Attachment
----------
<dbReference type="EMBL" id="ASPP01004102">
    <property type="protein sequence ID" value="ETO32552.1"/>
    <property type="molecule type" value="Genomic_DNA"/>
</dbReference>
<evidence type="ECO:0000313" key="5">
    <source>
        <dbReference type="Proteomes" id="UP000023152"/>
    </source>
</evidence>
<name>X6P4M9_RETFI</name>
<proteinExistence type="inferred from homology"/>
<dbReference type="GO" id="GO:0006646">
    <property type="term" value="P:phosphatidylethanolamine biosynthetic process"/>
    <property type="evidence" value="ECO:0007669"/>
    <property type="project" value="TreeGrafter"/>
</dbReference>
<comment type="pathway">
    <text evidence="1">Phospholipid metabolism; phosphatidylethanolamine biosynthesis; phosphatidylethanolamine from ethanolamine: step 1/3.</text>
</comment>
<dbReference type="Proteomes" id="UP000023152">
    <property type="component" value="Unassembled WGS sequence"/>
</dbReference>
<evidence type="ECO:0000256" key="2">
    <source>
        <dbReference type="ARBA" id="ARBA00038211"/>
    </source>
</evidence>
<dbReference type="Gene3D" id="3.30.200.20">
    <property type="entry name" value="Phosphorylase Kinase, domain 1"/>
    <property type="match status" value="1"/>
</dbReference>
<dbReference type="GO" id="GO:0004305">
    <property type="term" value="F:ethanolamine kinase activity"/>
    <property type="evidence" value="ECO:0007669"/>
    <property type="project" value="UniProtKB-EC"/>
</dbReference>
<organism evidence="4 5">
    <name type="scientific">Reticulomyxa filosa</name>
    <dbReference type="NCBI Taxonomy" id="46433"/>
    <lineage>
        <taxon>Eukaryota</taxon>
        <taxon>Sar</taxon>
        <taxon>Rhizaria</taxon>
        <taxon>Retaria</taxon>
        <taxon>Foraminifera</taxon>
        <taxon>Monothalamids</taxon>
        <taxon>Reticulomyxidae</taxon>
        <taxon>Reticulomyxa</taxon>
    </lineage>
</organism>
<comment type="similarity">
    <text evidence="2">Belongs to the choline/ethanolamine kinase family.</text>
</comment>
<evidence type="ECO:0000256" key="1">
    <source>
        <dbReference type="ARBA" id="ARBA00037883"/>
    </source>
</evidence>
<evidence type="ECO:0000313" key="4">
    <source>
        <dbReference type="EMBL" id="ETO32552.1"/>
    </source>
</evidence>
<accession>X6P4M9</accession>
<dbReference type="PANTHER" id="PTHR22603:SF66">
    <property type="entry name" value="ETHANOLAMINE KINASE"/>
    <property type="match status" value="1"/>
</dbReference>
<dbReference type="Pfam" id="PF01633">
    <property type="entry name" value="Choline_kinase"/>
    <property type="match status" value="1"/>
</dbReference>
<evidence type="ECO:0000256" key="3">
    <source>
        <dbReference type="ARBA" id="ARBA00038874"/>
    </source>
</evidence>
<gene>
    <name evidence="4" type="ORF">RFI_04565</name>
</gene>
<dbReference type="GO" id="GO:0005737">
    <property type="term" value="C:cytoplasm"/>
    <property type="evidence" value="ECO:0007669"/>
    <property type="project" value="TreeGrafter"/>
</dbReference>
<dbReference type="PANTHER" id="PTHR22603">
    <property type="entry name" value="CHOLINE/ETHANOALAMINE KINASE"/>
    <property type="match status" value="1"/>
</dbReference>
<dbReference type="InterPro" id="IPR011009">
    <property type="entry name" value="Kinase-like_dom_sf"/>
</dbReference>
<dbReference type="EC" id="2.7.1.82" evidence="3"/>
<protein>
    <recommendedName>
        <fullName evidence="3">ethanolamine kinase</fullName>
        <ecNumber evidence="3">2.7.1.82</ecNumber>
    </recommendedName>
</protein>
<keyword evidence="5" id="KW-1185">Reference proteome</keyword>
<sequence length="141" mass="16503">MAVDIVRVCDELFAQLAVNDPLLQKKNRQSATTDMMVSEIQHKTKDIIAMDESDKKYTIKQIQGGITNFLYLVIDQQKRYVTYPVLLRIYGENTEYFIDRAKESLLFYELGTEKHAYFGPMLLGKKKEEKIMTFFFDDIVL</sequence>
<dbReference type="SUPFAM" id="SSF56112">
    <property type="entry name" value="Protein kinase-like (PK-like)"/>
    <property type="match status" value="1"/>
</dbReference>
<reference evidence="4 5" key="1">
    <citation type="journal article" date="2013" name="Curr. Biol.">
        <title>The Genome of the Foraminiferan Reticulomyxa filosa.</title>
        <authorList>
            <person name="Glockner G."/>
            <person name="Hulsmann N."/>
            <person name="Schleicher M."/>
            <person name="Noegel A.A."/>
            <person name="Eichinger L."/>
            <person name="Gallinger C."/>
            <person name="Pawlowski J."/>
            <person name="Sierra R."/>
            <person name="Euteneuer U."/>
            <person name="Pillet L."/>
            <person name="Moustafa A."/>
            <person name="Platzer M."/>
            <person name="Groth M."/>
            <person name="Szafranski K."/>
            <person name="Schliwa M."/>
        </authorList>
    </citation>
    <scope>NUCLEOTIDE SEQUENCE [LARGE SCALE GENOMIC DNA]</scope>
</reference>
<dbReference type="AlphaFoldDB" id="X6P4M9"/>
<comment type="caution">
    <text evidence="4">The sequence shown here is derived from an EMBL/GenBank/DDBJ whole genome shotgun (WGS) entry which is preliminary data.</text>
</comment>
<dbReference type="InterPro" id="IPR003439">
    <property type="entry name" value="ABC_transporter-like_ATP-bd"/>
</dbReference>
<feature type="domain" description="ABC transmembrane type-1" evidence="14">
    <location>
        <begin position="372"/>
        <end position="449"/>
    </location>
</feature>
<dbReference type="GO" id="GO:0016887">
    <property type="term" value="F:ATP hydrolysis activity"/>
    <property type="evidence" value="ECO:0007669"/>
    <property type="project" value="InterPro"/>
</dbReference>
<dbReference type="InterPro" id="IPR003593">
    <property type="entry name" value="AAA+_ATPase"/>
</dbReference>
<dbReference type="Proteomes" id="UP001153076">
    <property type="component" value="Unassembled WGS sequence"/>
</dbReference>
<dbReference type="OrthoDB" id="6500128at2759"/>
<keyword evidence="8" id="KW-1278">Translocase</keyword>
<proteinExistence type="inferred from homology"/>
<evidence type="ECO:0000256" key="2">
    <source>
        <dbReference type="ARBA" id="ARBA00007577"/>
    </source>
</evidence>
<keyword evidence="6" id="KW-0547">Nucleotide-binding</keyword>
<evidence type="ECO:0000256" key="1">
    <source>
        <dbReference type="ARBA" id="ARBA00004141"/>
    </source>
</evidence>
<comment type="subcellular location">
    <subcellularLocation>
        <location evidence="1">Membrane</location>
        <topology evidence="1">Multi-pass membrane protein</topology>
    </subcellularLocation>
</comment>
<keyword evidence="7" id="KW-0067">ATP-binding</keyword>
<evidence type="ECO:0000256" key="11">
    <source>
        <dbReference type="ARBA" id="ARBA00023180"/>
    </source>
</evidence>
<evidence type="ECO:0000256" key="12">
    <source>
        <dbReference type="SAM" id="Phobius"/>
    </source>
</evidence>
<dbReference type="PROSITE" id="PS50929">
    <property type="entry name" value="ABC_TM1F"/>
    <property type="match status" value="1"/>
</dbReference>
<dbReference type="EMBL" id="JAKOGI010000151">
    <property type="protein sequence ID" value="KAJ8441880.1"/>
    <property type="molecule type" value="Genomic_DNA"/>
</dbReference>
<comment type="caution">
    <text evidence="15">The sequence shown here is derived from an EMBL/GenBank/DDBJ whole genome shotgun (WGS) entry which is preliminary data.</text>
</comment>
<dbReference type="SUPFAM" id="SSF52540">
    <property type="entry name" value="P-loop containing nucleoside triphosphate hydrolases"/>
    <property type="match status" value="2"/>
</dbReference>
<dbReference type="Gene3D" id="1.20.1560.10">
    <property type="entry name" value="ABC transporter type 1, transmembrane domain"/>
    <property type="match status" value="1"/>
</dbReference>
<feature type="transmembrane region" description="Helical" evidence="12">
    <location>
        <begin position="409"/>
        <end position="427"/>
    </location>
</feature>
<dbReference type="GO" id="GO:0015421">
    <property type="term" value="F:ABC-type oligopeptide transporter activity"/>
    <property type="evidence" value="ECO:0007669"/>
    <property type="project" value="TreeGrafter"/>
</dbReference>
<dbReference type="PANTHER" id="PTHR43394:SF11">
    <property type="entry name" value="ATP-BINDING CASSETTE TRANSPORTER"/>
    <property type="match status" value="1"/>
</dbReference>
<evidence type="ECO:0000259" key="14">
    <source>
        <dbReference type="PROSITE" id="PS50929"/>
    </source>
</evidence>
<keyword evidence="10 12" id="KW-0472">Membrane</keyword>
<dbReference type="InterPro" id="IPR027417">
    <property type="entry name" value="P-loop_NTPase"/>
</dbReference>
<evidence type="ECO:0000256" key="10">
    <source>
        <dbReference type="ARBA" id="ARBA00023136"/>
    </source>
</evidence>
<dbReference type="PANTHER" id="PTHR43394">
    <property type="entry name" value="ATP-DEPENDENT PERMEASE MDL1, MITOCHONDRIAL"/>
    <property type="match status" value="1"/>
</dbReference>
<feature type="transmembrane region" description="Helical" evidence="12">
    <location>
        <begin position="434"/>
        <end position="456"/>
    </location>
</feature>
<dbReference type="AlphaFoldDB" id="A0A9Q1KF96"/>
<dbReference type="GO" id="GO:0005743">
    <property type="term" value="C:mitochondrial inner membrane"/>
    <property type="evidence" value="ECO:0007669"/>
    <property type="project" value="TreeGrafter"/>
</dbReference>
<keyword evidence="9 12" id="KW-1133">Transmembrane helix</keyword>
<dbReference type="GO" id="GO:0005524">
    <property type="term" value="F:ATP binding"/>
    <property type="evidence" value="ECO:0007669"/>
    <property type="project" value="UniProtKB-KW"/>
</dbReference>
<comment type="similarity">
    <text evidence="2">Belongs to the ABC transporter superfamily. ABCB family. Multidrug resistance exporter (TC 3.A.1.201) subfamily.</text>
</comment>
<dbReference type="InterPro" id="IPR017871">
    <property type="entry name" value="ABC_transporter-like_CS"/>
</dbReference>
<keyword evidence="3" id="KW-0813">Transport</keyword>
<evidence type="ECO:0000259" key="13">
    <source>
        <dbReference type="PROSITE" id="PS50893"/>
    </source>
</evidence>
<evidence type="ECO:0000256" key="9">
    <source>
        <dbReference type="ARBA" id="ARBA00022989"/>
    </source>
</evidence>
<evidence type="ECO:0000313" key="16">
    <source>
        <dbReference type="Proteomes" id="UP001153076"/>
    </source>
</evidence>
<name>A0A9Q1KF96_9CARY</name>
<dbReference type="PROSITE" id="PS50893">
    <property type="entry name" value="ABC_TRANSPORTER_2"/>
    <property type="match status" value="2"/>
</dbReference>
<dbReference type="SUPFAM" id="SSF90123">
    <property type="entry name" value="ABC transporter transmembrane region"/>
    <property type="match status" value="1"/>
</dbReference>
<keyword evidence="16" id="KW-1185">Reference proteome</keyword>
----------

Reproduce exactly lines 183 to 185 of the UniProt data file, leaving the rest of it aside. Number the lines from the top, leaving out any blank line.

</evidence>
<dbReference type="PROSITE" id="PS50929">
    <property type="entry name" value="ABC_TM1F"/>